Updated: Apr 6, 2020
Let me tell you a little story. Throughout my entire life I have always been the athletic type of person. Regardless of where I was: in school, with my friends or family. Even though, as a kid, I played a lot of different sports in my free time, there was always one priority: football (as in soccer). I quickly realised I was quite good at it and started playing competitively. Just like so many other kids out there I wanted to become a professional football player. It turns out I was not gifted enough. Upon having realised that around the age of 16 or 17 I changed to a different team that was closer to home, had less training hours but still allowed me to play on some sort of semi-professional level.
Unfortunately, starting at the age of 18, I had to deal with a lot of injuries. It was never really bad, but it kept me off the pitch again and again. I stopped counting but I know I twisted and/or sprained my ankles more than 10 times and tore my ligaments so often that I am not sure if the endings ever reattached. But I always came back to the game. Until the day where something new came up. My knee was hurting. It was not a specific moment where something cracked or twisted or broke. It slowly started and so, I ignored it and kept on playing until the pain became unbearable. Even when walking or standing. It made me stop. What I thought would take a few weeks took eventually more than two years and countless consultations with physiotherapists, osteopaths, orthopaedic specialists and chiropractors. I don’t want to bother you with the details of a long and frustrating time and make a long story short: Step by step, with the continuous help of a chiropractor, I was able to get rid of my pain, regain function and most importantly trust in my knee (to a certain extend). However, what I also began to realise during my long phase of rehabilitation was that my “career” as an active football player had ended. After all, I did not trust my knee enough to get back on the pitch. It was one of the hardest decisions I have made so far in my life. It was quite depressing in the beginning and it felt horrible to tell my teammates, coaches and everybody in the club that I was out. But with time I made my peace with it.
There I found myself suddenly having loads of extra free time: no more scheduled football practice and matches. The urge to train was still there. I spent quite some hours in the gym in these times, got nerdy about training methods and searched for pieces of information on YouTube. This is how I eventually came across an interview with someone named Ido Portal – Movement teacher and initiator of the Movement Culture. I heard him speak about movement and training in a way I had never heard anyone speak before. No one. Ever. If you have 5 minutes, watch the video below NOW. If you don’t have 5 minutes, put it in your watch-list. It is part of this story.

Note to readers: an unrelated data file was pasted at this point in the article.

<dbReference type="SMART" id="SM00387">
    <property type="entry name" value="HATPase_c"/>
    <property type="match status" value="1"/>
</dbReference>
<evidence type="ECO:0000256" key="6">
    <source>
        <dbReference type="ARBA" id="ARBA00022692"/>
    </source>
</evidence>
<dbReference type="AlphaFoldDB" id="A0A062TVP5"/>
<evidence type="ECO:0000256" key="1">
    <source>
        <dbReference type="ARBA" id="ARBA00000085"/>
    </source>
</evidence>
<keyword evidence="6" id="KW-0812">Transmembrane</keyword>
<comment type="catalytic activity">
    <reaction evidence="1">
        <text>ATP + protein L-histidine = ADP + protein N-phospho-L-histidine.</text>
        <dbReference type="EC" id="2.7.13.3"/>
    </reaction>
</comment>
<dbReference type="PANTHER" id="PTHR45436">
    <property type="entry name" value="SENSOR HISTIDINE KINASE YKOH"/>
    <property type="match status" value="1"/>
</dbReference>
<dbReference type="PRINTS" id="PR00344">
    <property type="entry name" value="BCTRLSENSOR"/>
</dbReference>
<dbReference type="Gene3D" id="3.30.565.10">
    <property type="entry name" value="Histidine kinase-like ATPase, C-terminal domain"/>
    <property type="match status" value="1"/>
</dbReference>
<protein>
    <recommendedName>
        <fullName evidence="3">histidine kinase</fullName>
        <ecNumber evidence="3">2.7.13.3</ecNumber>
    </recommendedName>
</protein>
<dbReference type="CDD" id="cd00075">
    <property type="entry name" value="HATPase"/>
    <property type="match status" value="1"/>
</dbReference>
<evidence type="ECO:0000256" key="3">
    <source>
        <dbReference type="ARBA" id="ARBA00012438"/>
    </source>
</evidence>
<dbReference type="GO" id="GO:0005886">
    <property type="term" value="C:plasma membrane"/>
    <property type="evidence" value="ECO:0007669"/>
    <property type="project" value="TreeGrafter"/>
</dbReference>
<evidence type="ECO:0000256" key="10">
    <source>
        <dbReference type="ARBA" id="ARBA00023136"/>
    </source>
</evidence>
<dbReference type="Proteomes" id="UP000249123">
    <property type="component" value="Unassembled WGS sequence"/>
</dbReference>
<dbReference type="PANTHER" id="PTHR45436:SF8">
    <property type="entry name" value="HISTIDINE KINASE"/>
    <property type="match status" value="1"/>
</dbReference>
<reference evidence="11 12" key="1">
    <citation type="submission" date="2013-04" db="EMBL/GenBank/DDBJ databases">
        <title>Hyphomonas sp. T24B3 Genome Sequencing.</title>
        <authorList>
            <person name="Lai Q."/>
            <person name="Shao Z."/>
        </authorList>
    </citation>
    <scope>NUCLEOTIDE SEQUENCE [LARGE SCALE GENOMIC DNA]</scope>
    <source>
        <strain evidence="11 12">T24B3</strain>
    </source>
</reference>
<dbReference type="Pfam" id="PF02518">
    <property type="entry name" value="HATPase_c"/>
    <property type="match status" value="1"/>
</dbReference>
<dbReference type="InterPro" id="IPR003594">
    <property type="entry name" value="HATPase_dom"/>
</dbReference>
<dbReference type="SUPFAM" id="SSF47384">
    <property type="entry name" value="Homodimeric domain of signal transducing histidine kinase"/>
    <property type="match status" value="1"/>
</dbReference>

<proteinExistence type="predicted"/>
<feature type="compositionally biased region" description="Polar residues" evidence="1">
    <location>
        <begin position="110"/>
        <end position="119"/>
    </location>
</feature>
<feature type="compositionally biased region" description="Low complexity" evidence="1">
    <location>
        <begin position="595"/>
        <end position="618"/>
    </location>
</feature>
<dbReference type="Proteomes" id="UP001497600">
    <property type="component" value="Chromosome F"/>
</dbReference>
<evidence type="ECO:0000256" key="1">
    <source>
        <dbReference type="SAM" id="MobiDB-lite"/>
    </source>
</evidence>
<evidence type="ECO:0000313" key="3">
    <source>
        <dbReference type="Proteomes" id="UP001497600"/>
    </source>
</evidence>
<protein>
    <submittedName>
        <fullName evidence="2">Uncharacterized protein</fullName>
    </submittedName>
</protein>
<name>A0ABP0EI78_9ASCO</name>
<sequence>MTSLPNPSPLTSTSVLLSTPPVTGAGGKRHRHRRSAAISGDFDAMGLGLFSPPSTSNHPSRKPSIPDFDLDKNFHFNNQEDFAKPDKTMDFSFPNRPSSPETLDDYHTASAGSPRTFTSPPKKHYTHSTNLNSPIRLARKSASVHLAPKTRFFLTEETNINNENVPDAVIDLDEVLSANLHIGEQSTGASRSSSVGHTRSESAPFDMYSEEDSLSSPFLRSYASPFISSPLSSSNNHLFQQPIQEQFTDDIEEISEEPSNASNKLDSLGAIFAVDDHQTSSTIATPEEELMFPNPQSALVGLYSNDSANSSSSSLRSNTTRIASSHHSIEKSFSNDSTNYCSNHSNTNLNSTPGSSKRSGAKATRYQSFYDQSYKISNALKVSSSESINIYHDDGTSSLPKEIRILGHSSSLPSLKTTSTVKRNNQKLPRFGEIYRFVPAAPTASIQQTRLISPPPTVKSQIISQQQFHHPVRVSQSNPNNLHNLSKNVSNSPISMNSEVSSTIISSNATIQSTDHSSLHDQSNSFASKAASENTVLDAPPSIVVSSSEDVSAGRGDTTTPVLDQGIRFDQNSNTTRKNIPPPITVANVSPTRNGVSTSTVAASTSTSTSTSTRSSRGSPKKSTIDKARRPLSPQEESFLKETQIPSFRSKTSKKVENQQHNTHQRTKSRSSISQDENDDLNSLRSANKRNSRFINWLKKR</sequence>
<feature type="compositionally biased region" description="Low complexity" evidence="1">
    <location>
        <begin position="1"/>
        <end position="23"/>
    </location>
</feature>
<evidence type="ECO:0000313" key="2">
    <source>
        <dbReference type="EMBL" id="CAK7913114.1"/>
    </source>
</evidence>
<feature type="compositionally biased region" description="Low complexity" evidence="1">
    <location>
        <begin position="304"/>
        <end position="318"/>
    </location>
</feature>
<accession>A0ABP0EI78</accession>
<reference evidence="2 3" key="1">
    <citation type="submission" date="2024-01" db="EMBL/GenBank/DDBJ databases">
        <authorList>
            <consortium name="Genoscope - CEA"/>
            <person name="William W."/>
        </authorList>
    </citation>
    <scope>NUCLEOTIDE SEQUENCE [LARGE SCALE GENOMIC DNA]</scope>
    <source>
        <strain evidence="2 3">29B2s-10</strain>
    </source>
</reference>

I could spend hours and thousands of words now to tell you about how I changed my perspective about sport, competition, training and my philosophy around it and of course, movement in general, but that is not the point if this little story. The point is to tell you that after I was forced to stop doing what I loved to do, playing football, I found not only a new discipline to follow, I found a new way to approach my physicality in a much deeper sense than before. I realised I am living in this human body with its potential to move.
Socrates once said:
“No man has the right to be an amateur in the matter of physical training. It is a shame for a man to grow old without seeing the beauty and strength of which his body is capable”.
And so, I began to move. Martial arts, parkour, meditation, handbalancing, locomotion practice, dancing, climbing… The list goes on and will continue to do so for the rest of my life. I do not have that competitive mindset in me anymore that I used to have from my days as a football player trying to be the best in one sport. I would much rather experience ten different disciplines, each with their unique concepts, rules and constraints and only be mediocre at them. I stopped the sport that I was so passionate about only to realise how much more is out there to be and experienced and practiced.
Now why am I writing about this?
Let me invite you to take a moment and think about the last time you tried a new discipline or learned a new skill or movement. If you cannot think of an answer within 30s, I would encourage you to go out there and learn something new. It does not have to be a one arm handstand. If you usually only touch Olympic barbells and weight plates in the gym maybe start by doing a body workout. If you have spent the last 15 years throwing punches maybe go to a dance-class next weekend.
The same applies to you if you are a coach. And more importantly: If you train others, especially young athletes, think back to the beginning of my story. I was playing football and football only. I wanted to become a pro, it didn’t work out that way. Life happened. It broke my heart for a time but then I was lucky to find some inspiration to start walking a new path. I want to encourage you to consider preparing your athletes for that situation – when life happens. Just like me it could bring them to the edge but if they find the right inspiration from the right person it could open completely new doors for them – like it did for me.
I would like to finish by quoting Ido as follows:
“The best reason to move is because you can.”